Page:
Immersion and Participation in Punchdrunk's Theatrical Worlds, by Carina E. I. Westling

An admirable study but not a very accessible introduction to Punchdrunk, published by Methuen Drama

Immersion and Participation in Punchdrunk's Theatrical Worlds
Immersion and Participation in Punchdrunk's Theatrical Worlds

From the title, this book might appear to be a book about Punchdrunk. I found it to be about immersion experience, using Punchdrunk for its examples. The difference may sound small, but I think it is important to understand the distinction.

Central to the book is a study of how immersive experience is produced with physical and digital scenography for participating audiences. The content draws upon a participant study, with field observations and interviews with company members and audiences. The data extracted was then modelled and analysed using de Certeau's theory of space and place and informed by Delueuze and critical post-humanist theory with a focus on perceptions and processes in relation to the experiences of participants in Punchdrunk's work.

I already knew Punchdrunk's work has precise thought and planning in every aspect of the design and how the audience encounters the work, but this book proves the amazing depth of this. It also draws in some extremely complex psychology into immersion and gives a very well researched theoretical explanation and understanding of what is going on for a person in virtual or physical entertainment, including how actual gravity present in one and not in the other changes experience and engagement. There is also some very interesting drawing in of Artaud and Theatre of Cruelty, specifically environmental scenography, ie. theatre that is critically concerned with the place of the spectator within the organisation of the space.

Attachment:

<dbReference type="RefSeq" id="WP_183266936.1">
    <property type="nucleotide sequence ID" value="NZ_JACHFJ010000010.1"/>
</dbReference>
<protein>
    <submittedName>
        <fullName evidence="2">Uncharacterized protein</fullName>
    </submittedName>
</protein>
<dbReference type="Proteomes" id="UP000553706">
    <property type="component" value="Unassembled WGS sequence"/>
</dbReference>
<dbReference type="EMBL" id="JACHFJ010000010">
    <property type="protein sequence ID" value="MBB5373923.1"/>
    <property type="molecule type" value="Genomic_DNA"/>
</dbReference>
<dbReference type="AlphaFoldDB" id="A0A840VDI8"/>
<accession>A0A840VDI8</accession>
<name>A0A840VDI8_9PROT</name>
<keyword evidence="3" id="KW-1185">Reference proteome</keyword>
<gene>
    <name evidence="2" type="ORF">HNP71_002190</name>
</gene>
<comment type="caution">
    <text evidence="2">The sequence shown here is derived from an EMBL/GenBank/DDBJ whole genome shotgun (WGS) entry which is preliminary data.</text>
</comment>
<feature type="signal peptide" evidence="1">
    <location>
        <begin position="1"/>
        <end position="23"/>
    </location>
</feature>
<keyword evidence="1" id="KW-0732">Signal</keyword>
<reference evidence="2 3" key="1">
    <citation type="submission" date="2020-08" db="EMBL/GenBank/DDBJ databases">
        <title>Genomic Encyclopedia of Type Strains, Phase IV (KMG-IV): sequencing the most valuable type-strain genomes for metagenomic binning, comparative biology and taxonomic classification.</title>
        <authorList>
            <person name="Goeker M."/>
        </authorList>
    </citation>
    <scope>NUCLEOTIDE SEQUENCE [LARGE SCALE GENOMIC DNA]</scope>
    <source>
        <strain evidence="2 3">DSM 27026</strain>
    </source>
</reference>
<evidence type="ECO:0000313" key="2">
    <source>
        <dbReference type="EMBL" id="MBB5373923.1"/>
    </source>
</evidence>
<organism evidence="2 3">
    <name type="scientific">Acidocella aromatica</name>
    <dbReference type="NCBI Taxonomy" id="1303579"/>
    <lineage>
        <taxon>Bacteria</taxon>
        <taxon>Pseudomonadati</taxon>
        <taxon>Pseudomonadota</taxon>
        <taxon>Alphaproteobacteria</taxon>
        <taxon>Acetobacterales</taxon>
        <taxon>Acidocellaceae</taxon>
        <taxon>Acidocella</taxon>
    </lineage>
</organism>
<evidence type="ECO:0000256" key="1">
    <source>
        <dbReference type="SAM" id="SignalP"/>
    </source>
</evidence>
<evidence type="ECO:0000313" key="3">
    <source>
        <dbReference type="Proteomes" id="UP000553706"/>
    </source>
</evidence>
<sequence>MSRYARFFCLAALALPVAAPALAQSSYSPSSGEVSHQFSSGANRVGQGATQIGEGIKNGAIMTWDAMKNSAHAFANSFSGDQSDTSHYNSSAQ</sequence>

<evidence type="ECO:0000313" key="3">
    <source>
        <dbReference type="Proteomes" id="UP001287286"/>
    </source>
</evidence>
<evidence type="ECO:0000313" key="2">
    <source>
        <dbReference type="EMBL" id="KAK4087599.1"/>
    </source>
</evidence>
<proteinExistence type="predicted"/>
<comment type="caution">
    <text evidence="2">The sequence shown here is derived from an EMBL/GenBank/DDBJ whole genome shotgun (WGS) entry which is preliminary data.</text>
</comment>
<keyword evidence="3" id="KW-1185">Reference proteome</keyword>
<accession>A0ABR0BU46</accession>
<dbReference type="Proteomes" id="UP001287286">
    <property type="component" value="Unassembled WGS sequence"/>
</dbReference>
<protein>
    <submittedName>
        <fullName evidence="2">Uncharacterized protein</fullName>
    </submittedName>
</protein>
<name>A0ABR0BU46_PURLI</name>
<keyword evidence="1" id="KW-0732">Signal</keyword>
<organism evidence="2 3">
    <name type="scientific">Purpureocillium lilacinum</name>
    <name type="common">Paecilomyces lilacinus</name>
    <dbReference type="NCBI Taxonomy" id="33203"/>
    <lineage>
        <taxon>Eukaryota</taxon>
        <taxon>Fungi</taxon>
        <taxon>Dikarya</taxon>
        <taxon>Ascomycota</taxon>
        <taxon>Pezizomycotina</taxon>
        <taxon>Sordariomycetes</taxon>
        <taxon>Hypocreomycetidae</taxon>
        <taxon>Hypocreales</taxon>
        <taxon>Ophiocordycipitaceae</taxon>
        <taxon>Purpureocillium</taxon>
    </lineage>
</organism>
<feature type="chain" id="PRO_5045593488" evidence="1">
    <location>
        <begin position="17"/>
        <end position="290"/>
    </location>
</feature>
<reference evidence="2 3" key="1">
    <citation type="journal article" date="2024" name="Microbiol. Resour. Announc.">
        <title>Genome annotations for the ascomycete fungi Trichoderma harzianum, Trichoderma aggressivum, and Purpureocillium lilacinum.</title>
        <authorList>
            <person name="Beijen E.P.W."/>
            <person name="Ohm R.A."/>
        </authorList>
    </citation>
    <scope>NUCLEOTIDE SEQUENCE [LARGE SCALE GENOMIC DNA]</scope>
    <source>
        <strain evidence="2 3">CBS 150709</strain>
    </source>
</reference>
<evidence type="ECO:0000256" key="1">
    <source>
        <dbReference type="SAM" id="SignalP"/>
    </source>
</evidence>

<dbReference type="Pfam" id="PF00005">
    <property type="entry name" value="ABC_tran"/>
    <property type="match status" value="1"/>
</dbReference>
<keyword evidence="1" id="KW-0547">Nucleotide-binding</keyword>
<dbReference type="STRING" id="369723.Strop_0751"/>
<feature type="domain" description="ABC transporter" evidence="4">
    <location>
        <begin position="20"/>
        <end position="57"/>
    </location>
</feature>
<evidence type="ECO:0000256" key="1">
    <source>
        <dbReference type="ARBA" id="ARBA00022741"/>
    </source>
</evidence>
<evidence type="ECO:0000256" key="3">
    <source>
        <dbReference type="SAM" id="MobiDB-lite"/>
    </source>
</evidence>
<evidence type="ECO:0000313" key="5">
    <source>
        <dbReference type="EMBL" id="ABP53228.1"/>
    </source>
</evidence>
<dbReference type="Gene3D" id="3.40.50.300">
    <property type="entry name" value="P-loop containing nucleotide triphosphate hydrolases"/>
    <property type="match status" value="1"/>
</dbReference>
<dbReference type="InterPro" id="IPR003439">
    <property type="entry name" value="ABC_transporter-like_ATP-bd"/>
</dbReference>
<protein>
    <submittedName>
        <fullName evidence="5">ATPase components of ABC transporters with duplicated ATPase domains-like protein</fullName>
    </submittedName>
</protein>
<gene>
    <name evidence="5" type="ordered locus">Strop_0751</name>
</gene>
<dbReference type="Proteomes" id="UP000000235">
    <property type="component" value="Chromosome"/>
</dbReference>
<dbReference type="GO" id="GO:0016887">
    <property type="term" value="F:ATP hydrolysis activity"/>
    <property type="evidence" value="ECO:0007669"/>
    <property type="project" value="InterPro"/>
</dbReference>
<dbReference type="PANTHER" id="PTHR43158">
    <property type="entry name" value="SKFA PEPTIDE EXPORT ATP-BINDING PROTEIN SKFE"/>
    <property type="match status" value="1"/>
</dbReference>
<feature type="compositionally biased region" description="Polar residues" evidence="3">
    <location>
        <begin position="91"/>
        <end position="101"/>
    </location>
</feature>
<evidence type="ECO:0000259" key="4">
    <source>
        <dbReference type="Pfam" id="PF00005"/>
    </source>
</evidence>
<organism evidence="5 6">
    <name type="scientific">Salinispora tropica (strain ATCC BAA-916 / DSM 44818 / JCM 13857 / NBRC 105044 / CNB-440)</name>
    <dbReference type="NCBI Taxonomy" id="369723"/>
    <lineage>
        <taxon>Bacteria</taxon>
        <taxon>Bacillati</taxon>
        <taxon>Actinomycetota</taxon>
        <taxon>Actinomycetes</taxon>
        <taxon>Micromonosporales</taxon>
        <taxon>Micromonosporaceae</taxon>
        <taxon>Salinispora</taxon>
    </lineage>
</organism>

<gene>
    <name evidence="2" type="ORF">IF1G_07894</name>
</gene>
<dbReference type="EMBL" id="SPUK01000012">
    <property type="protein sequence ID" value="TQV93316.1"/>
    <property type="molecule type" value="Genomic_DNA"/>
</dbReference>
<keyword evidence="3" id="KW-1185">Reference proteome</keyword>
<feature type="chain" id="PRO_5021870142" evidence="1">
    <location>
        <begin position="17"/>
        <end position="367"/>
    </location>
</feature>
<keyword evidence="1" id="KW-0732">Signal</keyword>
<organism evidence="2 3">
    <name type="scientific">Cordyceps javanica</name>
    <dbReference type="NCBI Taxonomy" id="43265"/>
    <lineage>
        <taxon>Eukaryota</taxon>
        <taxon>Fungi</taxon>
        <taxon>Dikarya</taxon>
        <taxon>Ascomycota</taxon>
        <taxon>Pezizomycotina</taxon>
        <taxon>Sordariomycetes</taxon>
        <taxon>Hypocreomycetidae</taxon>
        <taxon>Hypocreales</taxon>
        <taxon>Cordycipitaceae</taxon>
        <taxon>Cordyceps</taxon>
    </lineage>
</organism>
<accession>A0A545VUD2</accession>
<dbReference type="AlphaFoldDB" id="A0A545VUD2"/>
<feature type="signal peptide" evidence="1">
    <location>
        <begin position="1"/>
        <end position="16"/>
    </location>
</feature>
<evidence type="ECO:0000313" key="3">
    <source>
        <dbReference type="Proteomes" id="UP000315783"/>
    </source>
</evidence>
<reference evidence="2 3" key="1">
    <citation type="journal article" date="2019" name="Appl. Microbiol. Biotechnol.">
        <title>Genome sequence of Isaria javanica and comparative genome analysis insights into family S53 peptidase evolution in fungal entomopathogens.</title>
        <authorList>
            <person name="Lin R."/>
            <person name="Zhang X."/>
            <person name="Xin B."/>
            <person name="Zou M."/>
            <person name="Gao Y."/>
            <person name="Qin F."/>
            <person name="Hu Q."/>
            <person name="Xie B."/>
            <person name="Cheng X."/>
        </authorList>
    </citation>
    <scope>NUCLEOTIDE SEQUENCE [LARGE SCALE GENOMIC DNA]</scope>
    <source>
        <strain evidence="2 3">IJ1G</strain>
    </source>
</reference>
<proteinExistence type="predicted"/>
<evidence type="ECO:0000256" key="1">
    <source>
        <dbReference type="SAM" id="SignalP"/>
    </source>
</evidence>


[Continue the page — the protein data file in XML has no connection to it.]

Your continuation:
All in all, it is clear that writer Carina E.I. Westling – a lecturer in cross-platform Media at Bournemouth University – is someone who knows her field very well. However, while I got the sense that Westling greatly admires Punchdrunk's work, her field is not theatre, and the book has to be really carefully read to pull from it the details that could be useful for someone wanting to replicate or understand Punchdrunk's theatre further.

I admired the writing and research, but I can't unfortunately say I enjoyed it. Punchdrunk's work is amazing; knowing about the wider science in which their ideas operate took me too far away from reading more about the productions.